Watch the entire newsreel, featuring a polar submarine, a train wreck, Charles Lindbergh receiving a medal from a French ambassador, dancing dogs, and “dangerous” figure skating, among other stories here.
Universal Newsreels were shown in movie theaters twice a week, from 1929 until 1967, and covered a wide range of American life and history during that time period. In 1974, Universal deeded its collection to the United States through the National Archives and is one of our most used motion picture collections. Learn more about the Universal Newsreel Collection in this post and in this Prologue article. Watch other Universal Newsreels in our research room, in OPA, and on this playlist.
via Media Matters » This Week in Universal News: Beaux-Arts Ball, 1931
todaysdocument:


NEW YORK, NY - Sky-line for the masque ball! - Beaux Arts fete features novel architectural costumes.
Excerpted from: This Week in Universal News: Beaux-Arts Ball, 1931, Universal News Volume 3, Release 7 #1-10, January 19, 1931

On January 23, 1931, architects dressed up as the buildings they designed for the Beaux-Arts Ball in New York.  In this week’s featured story, they are pictured  from left to right, A. Stewart Walker as the Fuller Building, Leonard Schultze as the Waldorf-Astoria, Ely Jacques Kahn as the Squibb Building, William Van Alen as the Chrysler Building, Ralph Walker as the Wall Street Building and Joseph Freedlander as the Museum of the City of New York.
Watch the entire newsreel, featuring a polar submarine, a train wreck, Charles Lindbergh receiving a medal from a French ambassador, dancing dogs, and “dangerous” figure skating, among other stories here.
Universal Newsreels were shown in movie theaters twice a week, from 1929 until 1967, and covered a wide range of American life and history during that time period. In 1974, Universal deeded its collection to the United States through the National Archives and is one of our most used motion picture collections. Learn more about the Universal Newsreel Collection in this post and in this Prologue article. Watch other Universal Newsreels in our research room, in OPA, and on this playlist.
via Media Matters » This Week in Universal News: Beaux-Arts Ball, 1931
todaysdocument:


NEW YORK, NY - Sky-line for the masque ball! - Beaux Arts fete features novel architectural costumes.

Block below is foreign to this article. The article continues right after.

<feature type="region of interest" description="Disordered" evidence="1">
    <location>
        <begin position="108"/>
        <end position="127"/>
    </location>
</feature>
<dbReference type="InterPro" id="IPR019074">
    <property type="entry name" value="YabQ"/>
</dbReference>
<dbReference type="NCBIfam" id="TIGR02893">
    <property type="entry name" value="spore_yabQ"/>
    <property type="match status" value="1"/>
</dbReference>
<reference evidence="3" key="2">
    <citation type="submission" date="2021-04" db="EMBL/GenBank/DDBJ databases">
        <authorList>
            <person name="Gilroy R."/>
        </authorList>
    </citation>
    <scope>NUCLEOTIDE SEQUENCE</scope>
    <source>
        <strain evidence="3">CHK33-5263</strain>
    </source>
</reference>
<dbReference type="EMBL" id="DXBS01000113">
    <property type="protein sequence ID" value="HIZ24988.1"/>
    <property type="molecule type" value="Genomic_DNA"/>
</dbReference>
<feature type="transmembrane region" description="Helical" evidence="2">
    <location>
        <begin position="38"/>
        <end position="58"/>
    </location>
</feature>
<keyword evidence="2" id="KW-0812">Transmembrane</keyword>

Excerpted from: This Week in Universal News: Beaux-Arts Ball, 1931, Universal News Volume 3, Release 7 #1-10, January 19, 1931

On January 23, 1931, architects dressed up as the buildings they designed for the Beaux-Arts Ball in New York.  In this week’s featured story, they are pictured  from left to right, A. Stewart Walker as the Fuller Building, Leonard Schultze as the Waldorf-Astoria, Ely Jacques Kahn as the Squibb Building, William Van Alen as the Chrysler Building, Ralph Walker as the Wall Street Building and Joseph Freedlander as the Museum of the City of New York.
Watch the entire newsreel, featuring a polar submarine, a train wreck, Charles Lindbergh receiving a medal from a French ambassador, dancing dogs, and “dangerous” figure skating, among other stories here.
Universal Newsreels were shown in movie theaters twice a week, from 1929 until 1967, and covered a wide range of American life and history during that time period. In 1974, Universal deeded its collection to the United States through the National Archives and is one of our most used motion picture collections. Learn more about the Universal Newsreel Collection in this post and in this Prologue article. Watch other Universal Newsreels in our research room, in OPA, and on this playlist.
via Media Matters » This Week in Universal News: Beaux-Arts Ball, 1931
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ruben-hughes:

Find your home
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Brasília de Oscar Niemeyer _ janeiro 2014
Brasília de Oscar Niemeyer _ janeiro 2014
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assim nasce o dia em caraíva